06 Feb Proverbs of Hell – William Blake – Literary Podcasts
Podcast Transcript: Welcome to the Inspirational Living podcast. On today’s podcast, we are going to read some proverbs and text from William Blake’s famous work The Marriage of Heaven and Hell, first published in 1793. If you enjoy unique proverbs and sayings, you will undoubtedly enjoy the Book of Zen collection, which is a collection of t-shirts, fashion, and accessories, which all feature inspirational (sometimes humorous) sayings and proverbs that I personally have written over the years.
Book of Zen shirts, jackets, scarves, posters, stickers, and smart-phone cases make for an original gift or unique way to express your own originality, while spreading epiphanies of insight. And by purchasing an item, you also help support our podcast. To learn more, please visit BookofZen.com.
Now on to today’s reading”¦..
As I was walking among the fires of hell, delighted with the enjoyments of Genius (which to Angels look like torment and insanity), I collected some of their Proverbs: thinking that as the sayings used in a nation, mark its character, so the Proverbs of Hell, show the nature of Infernal wisdom better than any description of buildings or garments.
How do you know but ev’ry Bird that cuts the airy way,
Is an immense world of delight, clos’d by your senses five?
In seed time learn, in harvest teach, in winter enjoy.
Drive your cart and your plow over the bones of the dead.
The road of excess leads to the palace of wisdom.
Prudence is a rich ugly old maid courted by Incapacity.
Those who desire but act not, breed pestilence.
The cut worm forgives the plow.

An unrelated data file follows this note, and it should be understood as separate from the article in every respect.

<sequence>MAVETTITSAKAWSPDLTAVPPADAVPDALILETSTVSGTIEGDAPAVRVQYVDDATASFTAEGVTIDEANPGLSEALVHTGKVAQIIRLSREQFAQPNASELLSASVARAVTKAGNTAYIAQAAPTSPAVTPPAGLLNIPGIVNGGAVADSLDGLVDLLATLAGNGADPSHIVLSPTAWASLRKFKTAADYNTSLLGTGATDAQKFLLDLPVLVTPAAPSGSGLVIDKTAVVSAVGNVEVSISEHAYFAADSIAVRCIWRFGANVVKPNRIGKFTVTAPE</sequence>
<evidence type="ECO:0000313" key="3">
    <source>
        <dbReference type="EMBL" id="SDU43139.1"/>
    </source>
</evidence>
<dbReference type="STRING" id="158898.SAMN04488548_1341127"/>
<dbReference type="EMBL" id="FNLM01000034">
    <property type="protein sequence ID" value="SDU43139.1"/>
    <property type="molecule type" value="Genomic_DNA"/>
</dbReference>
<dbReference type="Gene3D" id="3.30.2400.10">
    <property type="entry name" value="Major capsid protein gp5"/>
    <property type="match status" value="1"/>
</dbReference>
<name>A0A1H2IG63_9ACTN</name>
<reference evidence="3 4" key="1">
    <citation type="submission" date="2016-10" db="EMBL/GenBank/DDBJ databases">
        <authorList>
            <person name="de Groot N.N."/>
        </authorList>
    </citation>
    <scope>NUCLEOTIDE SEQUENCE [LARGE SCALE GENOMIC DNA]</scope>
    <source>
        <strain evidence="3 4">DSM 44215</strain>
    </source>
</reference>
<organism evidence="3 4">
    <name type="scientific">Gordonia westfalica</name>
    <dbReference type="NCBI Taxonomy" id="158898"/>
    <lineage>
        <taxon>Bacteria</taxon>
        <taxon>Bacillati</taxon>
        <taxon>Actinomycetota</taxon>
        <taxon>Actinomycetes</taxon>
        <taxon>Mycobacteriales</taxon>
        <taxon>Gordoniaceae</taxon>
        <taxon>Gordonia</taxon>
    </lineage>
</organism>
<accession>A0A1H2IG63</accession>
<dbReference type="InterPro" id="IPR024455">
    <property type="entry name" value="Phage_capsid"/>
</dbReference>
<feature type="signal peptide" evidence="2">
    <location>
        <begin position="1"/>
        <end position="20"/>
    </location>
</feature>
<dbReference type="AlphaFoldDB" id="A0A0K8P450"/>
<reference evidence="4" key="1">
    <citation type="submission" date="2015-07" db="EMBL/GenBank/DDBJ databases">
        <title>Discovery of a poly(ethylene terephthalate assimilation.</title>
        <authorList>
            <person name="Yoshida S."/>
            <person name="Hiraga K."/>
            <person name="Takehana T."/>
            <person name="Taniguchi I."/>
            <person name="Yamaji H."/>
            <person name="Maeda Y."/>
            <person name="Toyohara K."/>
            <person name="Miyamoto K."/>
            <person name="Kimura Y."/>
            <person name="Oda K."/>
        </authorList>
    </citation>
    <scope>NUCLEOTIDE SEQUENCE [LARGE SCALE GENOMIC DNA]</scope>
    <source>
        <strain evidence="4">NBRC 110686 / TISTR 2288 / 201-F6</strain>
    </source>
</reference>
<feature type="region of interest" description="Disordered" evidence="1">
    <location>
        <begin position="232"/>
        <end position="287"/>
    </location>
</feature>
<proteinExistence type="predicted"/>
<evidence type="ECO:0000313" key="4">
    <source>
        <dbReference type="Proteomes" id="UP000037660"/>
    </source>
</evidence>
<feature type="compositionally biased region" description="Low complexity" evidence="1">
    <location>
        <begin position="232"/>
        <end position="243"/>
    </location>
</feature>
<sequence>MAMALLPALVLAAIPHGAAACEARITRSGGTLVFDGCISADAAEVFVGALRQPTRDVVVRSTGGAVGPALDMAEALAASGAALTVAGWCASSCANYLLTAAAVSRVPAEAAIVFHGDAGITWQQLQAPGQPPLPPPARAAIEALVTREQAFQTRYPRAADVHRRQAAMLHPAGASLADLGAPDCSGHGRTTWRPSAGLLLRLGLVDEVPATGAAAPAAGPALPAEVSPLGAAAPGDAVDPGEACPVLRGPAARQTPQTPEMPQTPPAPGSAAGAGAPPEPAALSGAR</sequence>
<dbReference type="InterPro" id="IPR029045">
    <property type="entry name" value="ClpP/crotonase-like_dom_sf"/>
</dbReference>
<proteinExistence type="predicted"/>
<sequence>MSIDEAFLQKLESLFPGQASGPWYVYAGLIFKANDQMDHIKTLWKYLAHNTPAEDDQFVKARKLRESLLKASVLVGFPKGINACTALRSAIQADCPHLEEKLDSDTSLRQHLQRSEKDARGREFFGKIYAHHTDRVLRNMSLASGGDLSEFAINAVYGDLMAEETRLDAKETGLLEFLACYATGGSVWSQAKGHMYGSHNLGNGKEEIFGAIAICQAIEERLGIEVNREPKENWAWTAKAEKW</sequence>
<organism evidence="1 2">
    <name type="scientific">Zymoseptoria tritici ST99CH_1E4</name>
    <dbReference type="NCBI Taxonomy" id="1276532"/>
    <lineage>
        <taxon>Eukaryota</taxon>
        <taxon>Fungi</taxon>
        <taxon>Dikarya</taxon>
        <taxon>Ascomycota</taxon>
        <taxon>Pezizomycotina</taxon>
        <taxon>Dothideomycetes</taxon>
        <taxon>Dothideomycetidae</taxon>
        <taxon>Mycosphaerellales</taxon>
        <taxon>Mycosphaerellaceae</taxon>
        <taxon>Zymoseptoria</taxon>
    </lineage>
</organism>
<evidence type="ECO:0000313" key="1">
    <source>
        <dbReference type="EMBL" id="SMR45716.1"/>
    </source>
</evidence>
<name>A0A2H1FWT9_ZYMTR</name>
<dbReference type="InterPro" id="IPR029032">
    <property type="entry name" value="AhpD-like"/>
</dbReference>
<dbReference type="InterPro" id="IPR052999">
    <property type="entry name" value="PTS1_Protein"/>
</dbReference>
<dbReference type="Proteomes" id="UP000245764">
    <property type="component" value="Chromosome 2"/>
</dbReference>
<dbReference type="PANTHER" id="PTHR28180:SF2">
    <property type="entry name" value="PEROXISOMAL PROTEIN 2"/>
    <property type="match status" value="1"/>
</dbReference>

Dip those in the river who loves water.
A fool sees not the same tree that a wise person sees.
Those whose face gives no light, shall never become a star.
Eternity is in love with the productions of time.
The busy bee has no time for sorrow.
The hours of folly are measured by the clock, but of wisdom: no clock can measure.
All wholesome food is caught without a net or a trap.
Bring out the number, the weight & measure in a year of dearth.
No bird soars too high, if it soars with its own wings.
A dead body revenges not injuries.
The most sublime act is to set another before you.
If the fool would persist in their folly, they would become wise.
Folly is the cloke of knavery.
Shame is Pride’s cloke.
Prisons are built with stones of Law, Brothels with bricks of Religion.
The full podcast transcript for this episode is now exclusively available to our patrons. Become our patron for as little as 3$ a month to gain access to all of our podcast transcripts and the exclusive series Our Sunday Talks. Learn more at: https://www.patreon.com/inspirationalpodcasts.
Subscribe to the Inspirational Living Podcast at iTunes & Stitcher
All transcripts from our literary podcasts are edited adaptations of the original work and copyrighted by LivingHour.org.